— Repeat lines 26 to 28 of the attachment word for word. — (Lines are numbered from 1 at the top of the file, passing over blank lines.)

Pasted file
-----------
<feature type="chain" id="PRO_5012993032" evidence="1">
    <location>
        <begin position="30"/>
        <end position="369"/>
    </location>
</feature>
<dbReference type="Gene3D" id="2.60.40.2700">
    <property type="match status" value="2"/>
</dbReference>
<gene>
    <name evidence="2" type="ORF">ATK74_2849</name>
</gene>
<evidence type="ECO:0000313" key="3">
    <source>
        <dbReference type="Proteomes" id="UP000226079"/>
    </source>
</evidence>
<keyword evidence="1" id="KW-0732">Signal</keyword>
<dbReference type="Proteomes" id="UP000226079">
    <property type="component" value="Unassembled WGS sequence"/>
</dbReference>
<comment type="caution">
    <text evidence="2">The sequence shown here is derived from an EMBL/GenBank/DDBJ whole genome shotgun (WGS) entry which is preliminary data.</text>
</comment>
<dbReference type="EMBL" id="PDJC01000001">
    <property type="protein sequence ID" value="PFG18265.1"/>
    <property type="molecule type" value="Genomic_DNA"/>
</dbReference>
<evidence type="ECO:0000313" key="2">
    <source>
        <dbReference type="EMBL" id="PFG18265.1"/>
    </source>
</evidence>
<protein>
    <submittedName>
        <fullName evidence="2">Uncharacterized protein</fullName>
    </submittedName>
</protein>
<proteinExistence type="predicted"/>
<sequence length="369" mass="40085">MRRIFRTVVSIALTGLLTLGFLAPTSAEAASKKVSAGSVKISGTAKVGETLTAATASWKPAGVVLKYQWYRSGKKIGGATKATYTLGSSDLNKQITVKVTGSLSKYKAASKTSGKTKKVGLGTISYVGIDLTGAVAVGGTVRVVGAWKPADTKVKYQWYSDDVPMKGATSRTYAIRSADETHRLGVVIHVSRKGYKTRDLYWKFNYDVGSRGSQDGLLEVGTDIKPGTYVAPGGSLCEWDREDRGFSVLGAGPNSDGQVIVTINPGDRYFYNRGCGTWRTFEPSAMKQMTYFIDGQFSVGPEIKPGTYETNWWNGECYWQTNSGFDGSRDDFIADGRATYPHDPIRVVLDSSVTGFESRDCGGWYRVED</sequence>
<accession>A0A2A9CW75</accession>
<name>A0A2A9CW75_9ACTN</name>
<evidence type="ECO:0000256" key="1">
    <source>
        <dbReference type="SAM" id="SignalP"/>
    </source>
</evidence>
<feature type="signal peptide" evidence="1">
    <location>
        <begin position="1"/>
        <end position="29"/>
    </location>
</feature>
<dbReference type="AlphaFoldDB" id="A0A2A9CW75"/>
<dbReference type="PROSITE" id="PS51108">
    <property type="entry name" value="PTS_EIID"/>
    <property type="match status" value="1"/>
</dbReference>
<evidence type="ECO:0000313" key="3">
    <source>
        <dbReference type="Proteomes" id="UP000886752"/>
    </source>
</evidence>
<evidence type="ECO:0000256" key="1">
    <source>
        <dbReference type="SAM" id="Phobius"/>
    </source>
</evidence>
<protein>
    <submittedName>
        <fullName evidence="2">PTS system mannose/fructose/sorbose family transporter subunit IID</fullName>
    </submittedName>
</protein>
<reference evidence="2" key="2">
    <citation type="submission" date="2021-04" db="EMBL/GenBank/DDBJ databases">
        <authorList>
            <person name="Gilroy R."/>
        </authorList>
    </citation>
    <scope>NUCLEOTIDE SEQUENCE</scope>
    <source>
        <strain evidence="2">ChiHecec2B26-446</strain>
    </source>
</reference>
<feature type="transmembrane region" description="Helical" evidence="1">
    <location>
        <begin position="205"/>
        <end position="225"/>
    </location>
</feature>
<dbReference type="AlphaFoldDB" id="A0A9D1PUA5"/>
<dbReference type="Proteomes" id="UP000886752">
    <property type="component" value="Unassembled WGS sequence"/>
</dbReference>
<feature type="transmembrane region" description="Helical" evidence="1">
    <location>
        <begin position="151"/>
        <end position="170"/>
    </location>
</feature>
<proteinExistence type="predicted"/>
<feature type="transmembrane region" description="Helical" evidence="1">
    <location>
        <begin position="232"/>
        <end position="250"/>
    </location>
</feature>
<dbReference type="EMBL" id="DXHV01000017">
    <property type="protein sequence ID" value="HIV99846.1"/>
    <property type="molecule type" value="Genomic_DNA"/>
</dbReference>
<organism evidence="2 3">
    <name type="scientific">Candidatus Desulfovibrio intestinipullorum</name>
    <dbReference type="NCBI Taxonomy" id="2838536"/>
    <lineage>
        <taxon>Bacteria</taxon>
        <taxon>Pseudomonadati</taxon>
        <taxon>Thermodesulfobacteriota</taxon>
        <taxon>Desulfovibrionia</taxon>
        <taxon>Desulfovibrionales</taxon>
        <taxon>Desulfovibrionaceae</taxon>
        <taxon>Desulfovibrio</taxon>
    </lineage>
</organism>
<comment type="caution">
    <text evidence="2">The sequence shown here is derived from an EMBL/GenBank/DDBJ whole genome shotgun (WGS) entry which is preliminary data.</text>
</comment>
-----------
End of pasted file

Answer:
    <property type="protein sequence ID" value="PFG18265.1"/>
    <property type="molecule type" value="Genomic_DNA"/>
</dbReference>